Home Secretary Suella Braverman is set to face questions over a possible breach of the ministerial code today.

The MP for Fareham reportedly asked civil servants to help her arrange a private speed awareness course after being caught speeding.

There are suggestions her alleged request for help from officials for a one-to-one course instead of taking penalty points breached the ministerial code.

The Prime Minister is expected to speak to Mrs Braverman today and seek advice from his adviser on ministers’ interests, Sir Laurie Magnus, about how to proceed.

If Mrs Braverman did indeed breach the code, she should resign, Labour leader Sir Keir Starmer said.

Sir Laurie cannot begin an investigation into a minister’s conduct without Mr Sunak, who returned from the G7 summit in Japan early on Monday, signing off an inquiry.

“The Prime Minister has always followed the proper process in these matters, and will consult the independent adviser upon his return to London,” a No 10 source said.

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Mr Sunak is also expected to speak to Cabinet Secretary Simon Case following suggestions it was the Cabinet Office that ordered Home Office officials not to offer Mrs Braverman advice on securing a private course.

The Home Secretary will appear before MPs for a scheduled question time this afternoon, where she could be challenged about her actions.

Labour leader Sir Keir said her actions appear to have been “inappropriate” and she should resign if she is found to have breached the ministerial code.

He told ITV’s Good Morning Britain: “I don’t know all the facts but it looks to me as though the Home Secretary’s actions were inappropriate and they should be investigated.”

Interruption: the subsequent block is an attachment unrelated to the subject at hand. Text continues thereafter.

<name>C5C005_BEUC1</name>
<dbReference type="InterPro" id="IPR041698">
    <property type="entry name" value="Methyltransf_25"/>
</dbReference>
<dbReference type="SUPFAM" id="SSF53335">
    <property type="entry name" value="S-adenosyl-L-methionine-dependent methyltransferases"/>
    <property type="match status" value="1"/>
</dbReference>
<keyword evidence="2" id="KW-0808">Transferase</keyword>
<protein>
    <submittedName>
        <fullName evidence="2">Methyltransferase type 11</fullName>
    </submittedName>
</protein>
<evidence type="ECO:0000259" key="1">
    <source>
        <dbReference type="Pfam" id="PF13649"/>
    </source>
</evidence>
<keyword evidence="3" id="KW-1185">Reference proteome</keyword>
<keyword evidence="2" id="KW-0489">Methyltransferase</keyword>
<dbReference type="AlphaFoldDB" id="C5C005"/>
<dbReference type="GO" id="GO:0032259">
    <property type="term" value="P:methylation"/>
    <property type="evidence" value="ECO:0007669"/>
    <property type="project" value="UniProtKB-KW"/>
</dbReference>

Sir Keir said he did not want to get “ahead of himself” in calling for Mrs Braverman to resign but said: “I think if she’s breached the ministerial code she should go … in the end it’s the ministerial code that matters.”

Dave Penman, general secretary of the FDA union which represents senior officials, told Sky News: “Civil servants are publicly funded. They’re paid for by you and me. They’re not there to support the personal interests of a minister.

“They don’t do their shopping, they don’t look after their children and they don’t sort out their speeding fine.”

Former senior civil servant Philip Rycroft said: “This, on the face of it, I think, is a breach of the ministerial code.”

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The row stems from a Sunday Times report that Mrs Braverman asked Home Office civil servants to help arrange a one-to-one driving awareness course, rather than the group session usually offered to motorists for minor speeding offences.

Officials are said to have refused the request, so Mrs Braverman allegedly turned to a political aide to assist her in attempting to arrange an alternative to a course with members of the public.

A spokesman for the Home Secretary said she regretted speeding and had since accepted the points and paid the fine.

The speeding offence reportedly took place on a road outside London last year when Mrs Braverman was serving as attorney general.

But The Sunday Times said it was not until she became Home Secretary during Liz Truss’s brief premiership that the senior Tory called on the Civil Service for advice.

According to The Daily Mirror, the Home Secretary’s special adviser repeatedly denied that Mrs Braverman had been caught speeding when a reporter from the newspaper put the suggestion to them last month.

The newspaper has published a transcript of the exchange. The aide declined to comment when approached by the PA news agency.

Allies of Mrs Braverman have claimed she is being targeted as part of a smear campaign against one of the leading voices on the Tory right.

Tory MP Miriam Cates told the Daily Mail: “Suella has done nothing wrong.

“Around 1.5 million people take speed awareness courses every year so it’s hardly a news story. In smearing the Home Secretary like this, someone is clearly seeking to play the man not the ball.

“It’s underhand and undermines democracy.”